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Darren Weimert/Barash Media

Meet the Reformer: Jenna Spinelle, fix-the-system podcast impresario

In the somewhat fractured democracy reform movement, Jenna Spinelle is doing her part to bring some cohesion. She has developed The Democracy Group, a network of 11 podcasts focused on improving the American political system and increasing civic engagement. (The Fulcrum has recently agreed to feature some of the network's programs on our site, and the first will appear soon.) Spinelle — who hosts one of the podcasts, "Democracy Works" — has lived in central Pennsylvania for most of the past two decades and has worked at Penn State since graduating in 2008. She now teaches journalism and works on external communications for the university's McCourtney Institute for Democracy, where the podcast network is housed. Her answers have been edited for clarity and length.

What's the tweet-length description of your organization?

A network of podcasts about democracy, civic engagement and civil discourse.


Describe your very first civic engagement.

I always went with my dad to vote as a kid, but the first real engagement was registering people to vote in the fall of 2004. I was a college freshman and struggling to find my place on the large campus. The registration drive was a great way to get to know people and meet friends that stuck with me through college.

What was your biggest professional triumph?

When "How Democracies Die" author Daniel Ziblatt told me during an interview that I had asked something no one had ever asked him before. He had done a ton of interviews for the book when I spoke with him.

And your most disappointing setback?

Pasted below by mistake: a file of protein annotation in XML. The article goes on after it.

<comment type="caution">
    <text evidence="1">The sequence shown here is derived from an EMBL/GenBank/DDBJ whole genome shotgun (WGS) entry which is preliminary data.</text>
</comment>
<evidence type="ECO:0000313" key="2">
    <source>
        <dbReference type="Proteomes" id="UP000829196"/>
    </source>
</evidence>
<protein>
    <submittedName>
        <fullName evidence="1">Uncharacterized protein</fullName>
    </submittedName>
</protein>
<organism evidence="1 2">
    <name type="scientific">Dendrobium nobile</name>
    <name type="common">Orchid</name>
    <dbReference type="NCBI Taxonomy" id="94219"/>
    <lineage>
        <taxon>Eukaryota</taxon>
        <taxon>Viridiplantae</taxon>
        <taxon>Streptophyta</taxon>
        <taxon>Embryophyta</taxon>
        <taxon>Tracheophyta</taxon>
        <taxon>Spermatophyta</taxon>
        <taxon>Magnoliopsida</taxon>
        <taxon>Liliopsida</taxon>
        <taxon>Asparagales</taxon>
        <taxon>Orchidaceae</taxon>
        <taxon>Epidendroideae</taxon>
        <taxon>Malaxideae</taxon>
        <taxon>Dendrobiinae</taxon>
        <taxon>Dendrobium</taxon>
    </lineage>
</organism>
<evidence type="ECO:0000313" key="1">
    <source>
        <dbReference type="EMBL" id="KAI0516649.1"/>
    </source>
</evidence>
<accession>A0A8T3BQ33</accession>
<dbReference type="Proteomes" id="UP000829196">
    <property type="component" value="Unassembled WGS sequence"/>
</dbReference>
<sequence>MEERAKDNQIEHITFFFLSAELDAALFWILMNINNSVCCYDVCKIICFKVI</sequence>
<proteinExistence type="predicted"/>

The moment not long after college when I realized that a career in journalism (at least full-time, anyway) was not going to be in the cards for me.

How does your identity influence the way you go about your work?

The job I have now as a podcaster working in the democracy and civic engagement space is the perfect mix of my skills and identity. I use my journalism skills to do interviews on my show, the marketing skills I've built over the past 10 years to expand our network's reach, and my previous experience in civic engagement to stay connected to the mission that's at the core of our network.

What's the best advice you've ever been given?

Never stop asking questions or lose your sense of curiosity about the way the world works. I heard this from several of my journalism school professors and try to pass it along to my own students today.

It's easier than ever to be distracted by our phones and find simple answers to every question we have — and curiosity gets lost in the process. One of my favorite things as a teacher is seeing those lightbulb moments when students connect the dots on two things that they might not have ever put together otherwise.

Create a new flavor for Ben & Jerry's.

The All-Nighter: vanilla ice cream with chocolate-covered espresso beans and a coffee-caramel swirl.

What's your favorite political movie or TV show?

It's not solely about politics but I loved "The Newsroom" on HBO. More recently, I enjoy "The Circus" on Showtime. I hope it finds a way to adapt to the new normal.

What's the last thing you do on your phone at night?

Check the hourly forecast to see if the weather will cooperate for an early morning run.

What is your deepest, darkest secret?

I've never been able to whistle.

We’re all about the issues that have broken American democracy — and efforts to make governments work again for you, your family and your friends.
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